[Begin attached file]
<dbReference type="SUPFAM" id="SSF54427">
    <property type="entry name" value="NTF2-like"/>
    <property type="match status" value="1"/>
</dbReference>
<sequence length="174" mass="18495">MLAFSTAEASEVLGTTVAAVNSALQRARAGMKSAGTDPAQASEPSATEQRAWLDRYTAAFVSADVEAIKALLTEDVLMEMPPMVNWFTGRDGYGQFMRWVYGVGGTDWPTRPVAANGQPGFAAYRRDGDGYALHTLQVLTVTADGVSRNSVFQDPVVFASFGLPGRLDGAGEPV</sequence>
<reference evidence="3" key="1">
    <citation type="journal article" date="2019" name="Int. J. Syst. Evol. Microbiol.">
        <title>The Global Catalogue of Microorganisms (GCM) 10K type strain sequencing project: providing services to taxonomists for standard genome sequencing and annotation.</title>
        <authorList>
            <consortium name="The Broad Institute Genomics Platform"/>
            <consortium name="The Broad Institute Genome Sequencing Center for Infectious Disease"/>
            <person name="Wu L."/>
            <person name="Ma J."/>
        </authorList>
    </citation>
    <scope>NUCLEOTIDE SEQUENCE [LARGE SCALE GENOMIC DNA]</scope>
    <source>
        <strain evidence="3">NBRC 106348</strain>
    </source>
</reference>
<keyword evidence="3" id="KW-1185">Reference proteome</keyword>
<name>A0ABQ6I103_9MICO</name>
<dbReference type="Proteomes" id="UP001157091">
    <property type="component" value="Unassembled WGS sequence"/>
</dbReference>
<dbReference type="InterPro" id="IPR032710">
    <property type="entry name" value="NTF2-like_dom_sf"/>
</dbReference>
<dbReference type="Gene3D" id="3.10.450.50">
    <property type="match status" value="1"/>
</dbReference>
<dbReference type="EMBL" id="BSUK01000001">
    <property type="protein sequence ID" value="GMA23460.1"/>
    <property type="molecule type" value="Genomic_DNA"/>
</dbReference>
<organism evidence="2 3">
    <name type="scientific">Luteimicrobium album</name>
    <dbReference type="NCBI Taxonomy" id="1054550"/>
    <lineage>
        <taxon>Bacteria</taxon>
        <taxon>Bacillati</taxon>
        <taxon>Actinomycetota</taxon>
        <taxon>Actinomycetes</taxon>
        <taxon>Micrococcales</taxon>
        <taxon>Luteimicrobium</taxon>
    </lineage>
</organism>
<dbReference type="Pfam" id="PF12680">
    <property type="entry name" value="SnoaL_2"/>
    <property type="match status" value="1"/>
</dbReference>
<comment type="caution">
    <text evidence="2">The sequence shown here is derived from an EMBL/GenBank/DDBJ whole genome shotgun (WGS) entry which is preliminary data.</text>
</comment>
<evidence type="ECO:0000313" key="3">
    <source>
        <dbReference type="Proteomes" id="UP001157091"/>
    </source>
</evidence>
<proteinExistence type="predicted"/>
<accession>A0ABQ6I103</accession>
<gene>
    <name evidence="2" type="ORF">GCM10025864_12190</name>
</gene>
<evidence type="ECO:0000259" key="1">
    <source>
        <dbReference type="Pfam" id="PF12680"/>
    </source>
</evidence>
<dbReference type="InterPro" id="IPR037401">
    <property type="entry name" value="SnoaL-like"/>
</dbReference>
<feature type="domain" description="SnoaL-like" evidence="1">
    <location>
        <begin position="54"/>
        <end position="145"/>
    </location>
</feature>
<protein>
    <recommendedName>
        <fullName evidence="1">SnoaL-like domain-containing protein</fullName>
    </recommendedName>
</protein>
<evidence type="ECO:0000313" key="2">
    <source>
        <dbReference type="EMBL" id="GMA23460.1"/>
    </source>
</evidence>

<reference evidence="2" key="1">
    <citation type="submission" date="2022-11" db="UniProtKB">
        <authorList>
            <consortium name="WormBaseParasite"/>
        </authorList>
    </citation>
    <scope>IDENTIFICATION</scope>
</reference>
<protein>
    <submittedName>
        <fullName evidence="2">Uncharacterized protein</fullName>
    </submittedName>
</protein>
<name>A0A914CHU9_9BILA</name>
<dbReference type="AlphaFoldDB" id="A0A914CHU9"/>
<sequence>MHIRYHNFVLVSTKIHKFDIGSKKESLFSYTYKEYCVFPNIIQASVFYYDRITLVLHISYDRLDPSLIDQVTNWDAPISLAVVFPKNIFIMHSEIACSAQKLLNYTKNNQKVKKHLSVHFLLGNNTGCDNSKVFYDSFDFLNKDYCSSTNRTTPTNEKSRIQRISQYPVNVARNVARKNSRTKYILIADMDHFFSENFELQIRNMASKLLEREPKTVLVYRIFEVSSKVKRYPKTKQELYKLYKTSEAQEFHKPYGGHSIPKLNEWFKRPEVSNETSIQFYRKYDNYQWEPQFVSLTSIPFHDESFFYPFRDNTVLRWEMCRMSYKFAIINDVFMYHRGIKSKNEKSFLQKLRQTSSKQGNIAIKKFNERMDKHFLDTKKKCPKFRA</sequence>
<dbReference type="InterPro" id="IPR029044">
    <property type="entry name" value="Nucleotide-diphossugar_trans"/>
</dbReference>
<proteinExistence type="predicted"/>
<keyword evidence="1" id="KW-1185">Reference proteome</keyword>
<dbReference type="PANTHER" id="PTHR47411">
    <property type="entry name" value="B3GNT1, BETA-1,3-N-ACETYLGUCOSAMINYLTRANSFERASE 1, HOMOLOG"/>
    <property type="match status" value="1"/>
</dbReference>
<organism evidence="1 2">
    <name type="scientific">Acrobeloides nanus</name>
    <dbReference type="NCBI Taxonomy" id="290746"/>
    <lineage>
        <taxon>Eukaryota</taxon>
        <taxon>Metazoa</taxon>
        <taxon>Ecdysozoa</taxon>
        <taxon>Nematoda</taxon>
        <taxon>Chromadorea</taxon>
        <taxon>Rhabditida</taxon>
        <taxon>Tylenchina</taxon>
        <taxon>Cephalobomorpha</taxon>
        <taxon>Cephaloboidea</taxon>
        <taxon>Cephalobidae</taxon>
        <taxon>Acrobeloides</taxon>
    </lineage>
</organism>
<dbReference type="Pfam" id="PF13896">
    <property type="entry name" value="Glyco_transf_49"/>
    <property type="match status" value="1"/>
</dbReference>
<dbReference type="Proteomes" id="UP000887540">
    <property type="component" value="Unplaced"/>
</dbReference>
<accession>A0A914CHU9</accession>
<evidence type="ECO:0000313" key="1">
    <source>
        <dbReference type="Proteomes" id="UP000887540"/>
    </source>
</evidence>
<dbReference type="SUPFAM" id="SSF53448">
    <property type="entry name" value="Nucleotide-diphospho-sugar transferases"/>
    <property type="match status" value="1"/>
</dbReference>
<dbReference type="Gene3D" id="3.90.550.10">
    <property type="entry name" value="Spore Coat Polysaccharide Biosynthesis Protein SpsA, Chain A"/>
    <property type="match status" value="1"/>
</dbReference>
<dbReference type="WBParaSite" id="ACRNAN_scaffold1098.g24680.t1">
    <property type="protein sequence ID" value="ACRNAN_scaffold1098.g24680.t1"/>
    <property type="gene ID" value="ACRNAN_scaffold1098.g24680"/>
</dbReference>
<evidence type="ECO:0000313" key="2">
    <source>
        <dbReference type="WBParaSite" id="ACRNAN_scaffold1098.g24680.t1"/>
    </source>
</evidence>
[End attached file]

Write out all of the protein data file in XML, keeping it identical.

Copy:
<dbReference type="SUPFAM" id="SSF54427">
    <property type="entry name" value="NTF2-like"/>
    <property type="match status" value="1"/>
</dbReference>
<sequence length="174" mass="18495">MLAFSTAEASEVLGTTVAAVNSALQRARAGMKSAGTDPAQASEPSATEQRAWLDRYTAAFVSADVEAIKALLTEDVLMEMPPMVNWFTGRDGYGQFMRWVYGVGGTDWPTRPVAANGQPGFAAYRRDGDGYALHTLQVLTVTADGVSRNSVFQDPVVFASFGLPGRLDGAGEPV</sequence>
<reference evidence="3" key="1">
    <citation type="journal article" date="2019" name="Int. J. Syst. Evol. Microbiol.">
        <title>The Global Catalogue of Microorganisms (GCM) 10K type strain sequencing project: providing services to taxonomists for standard genome sequencing and annotation.</title>
        <authorList>
            <consortium name="The Broad Institute Genomics Platform"/>
            <consortium name="The Broad Institute Genome Sequencing Center for Infectious Disease"/>
            <person name="Wu L."/>
            <person name="Ma J."/>
        </authorList>
    </citation>
    <scope>NUCLEOTIDE SEQUENCE [LARGE SCALE GENOMIC DNA]</scope>
    <source>
        <strain evidence="3">NBRC 106348</strain>
    </source>
</reference>
<keyword evidence="3" id="KW-1185">Reference proteome</keyword>
<name>A0ABQ6I103_9MICO</name>
<dbReference type="Proteomes" id="UP001157091">
    <property type="component" value="Unassembled WGS sequence"/>
</dbReference>
<dbReference type="InterPro" id="IPR032710">
    <property type="entry name" value="NTF2-like_dom_sf"/>
</dbReference>
<dbReference type="Gene3D" id="3.10.450.50">
    <property type="match status" value="1"/>
</dbReference>
<dbReference type="EMBL" id="BSUK01000001">
    <property type="protein sequence ID" value="GMA23460.1"/>
    <property type="molecule type" value="Genomic_DNA"/>
</dbReference>
<organism evidence="2 3">
    <name type="scientific">Luteimicrobium album</name>
    <dbReference type="NCBI Taxonomy" id="1054550"/>
    <lineage>
        <taxon>Bacteria</taxon>
        <taxon>Bacillati</taxon>
        <taxon>Actinomycetota</taxon>
        <taxon>Actinomycetes</taxon>
        <taxon>Micrococcales</taxon>
        <taxon>Luteimicrobium</taxon>
    </lineage>
</organism>
<dbReference type="Pfam" id="PF12680">
    <property type="entry name" value="SnoaL_2"/>
    <property type="match status" value="1"/>
</dbReference>
<comment type="caution">
    <text evidence="2">The sequence shown here is derived from an EMBL/GenBank/DDBJ whole genome shotgun (WGS) entry which is preliminary data.</text>
</comment>
<evidence type="ECO:0000313" key="3">
    <source>
        <dbReference type="Proteomes" id="UP001157091"/>
    </source>
</evidence>
<proteinExistence type="predicted"/>
<accession>A0ABQ6I103</accession>
<gene>
    <name evidence="2" type="ORF">GCM10025864_12190</name>
</gene>
<evidence type="ECO:0000259" key="1">
    <source>
        <dbReference type="Pfam" id="PF12680"/>
    </source>
</evidence>
<dbReference type="InterPro" id="IPR037401">
    <property type="entry name" value="SnoaL-like"/>
</dbReference>
<feature type="domain" description="SnoaL-like" evidence="1">
    <location>
        <begin position="54"/>
        <end position="145"/>
    </location>
</feature>
<protein>
    <recommendedName>
        <fullName evidence="1">SnoaL-like domain-containing protein</fullName>
    </recommendedName>
</protein>
<evidence type="ECO:0000313" key="2">
    <source>
        <dbReference type="EMBL" id="GMA23460.1"/>
    </source>
</evidence>

<reference evidence="2" key="1">
    <citation type="submission" date="2022-11" db="UniProtKB">
        <authorList>
            <consortium name="WormBaseParasite"/>
        </authorList>
    </citation>
    <scope>IDENTIFICATION</scope>
</reference>
<protein>
    <submittedName>
        <fullName evidence="2">Uncharacterized protein</fullName>
    </submittedName>
</protein>
<name>A0A914CHU9_9BILA</name>
<dbReference type="AlphaFoldDB" id="A0A914CHU9"/>
<sequence>MHIRYHNFVLVSTKIHKFDIGSKKESLFSYTYKEYCVFPNIIQASVFYYDRITLVLHISYDRLDPSLIDQVTNWDAPISLAVVFPKNIFIMHSEIACSAQKLLNYTKNNQKVKKHLSVHFLLGNNTGCDNSKVFYDSFDFLNKDYCSSTNRTTPTNEKSRIQRISQYPVNVARNVARKNSRTKYILIADMDHFFSENFELQIRNMASKLLEREPKTVLVYRIFEVSSKVKRYPKTKQELYKLYKTSEAQEFHKPYGGHSIPKLNEWFKRPEVSNETSIQFYRKYDNYQWEPQFVSLTSIPFHDESFFYPFRDNTVLRWEMCRMSYKFAIINDVFMYHRGIKSKNEKSFLQKLRQTSSKQGNIAIKKFNERMDKHFLDTKKKCPKFRA</sequence>
<dbReference type="InterPro" id="IPR029044">
    <property type="entry name" value="Nucleotide-diphossugar_trans"/>
</dbReference>
<proteinExistence type="predicted"/>
<keyword evidence="1" id="KW-1185">Reference proteome</keyword>
<dbReference type="PANTHER" id="PTHR47411">
    <property type="entry name" value="B3GNT1, BETA-1,3-N-ACETYLGUCOSAMINYLTRANSFERASE 1, HOMOLOG"/>
    <property type="match status" value="1"/>
</dbReference>
<organism evidence="1 2">
    <name type="scientific">Acrobeloides nanus</name>
    <dbReference type="NCBI Taxonomy" id="290746"/>
    <lineage>
        <taxon>Eukaryota</taxon>
        <taxon>Metazoa</taxon>
        <taxon>Ecdysozoa</taxon>
        <taxon>Nematoda</taxon>
        <taxon>Chromadorea</taxon>
        <taxon>Rhabditida</taxon>
        <taxon>Tylenchina</taxon>
        <taxon>Cephalobomorpha</taxon>
        <taxon>Cephaloboidea</taxon>
        <taxon>Cephalobidae</taxon>
        <taxon>Acrobeloides</taxon>
    </lineage>
</organism>
<dbReference type="Pfam" id="PF13896">
    <property type="entry name" value="Glyco_transf_49"/>
    <property type="match status" value="1"/>
</dbReference>
<dbReference type="Proteomes" id="UP000887540">
    <property type="component" value="Unplaced"/>
</dbReference>
<accession>A0A914CHU9</accession>
<evidence type="ECO:0000313" key="1">
    <source>
        <dbReference type="Proteomes" id="UP000887540"/>
    </source>
</evidence>
<dbReference type="SUPFAM" id="SSF53448">
    <property type="entry name" value="Nucleotide-diphospho-sugar transferases"/>
    <property type="match status" value="1"/>
</dbReference>
<dbReference type="Gene3D" id="3.90.550.10">
    <property type="entry name" value="Spore Coat Polysaccharide Biosynthesis Protein SpsA, Chain A"/>
    <property type="match status" value="1"/>
</dbReference>
<dbReference type="WBParaSite" id="ACRNAN_scaffold1098.g24680.t1">
    <property type="protein sequence ID" value="ACRNAN_scaffold1098.g24680.t1"/>
    <property type="gene ID" value="ACRNAN_scaffold1098.g24680"/>
</dbReference>
<evidence type="ECO:0000313" key="2">
    <source>
        <dbReference type="WBParaSite" id="ACRNAN_scaffold1098.g24680.t1"/>
    </source>
</evidence>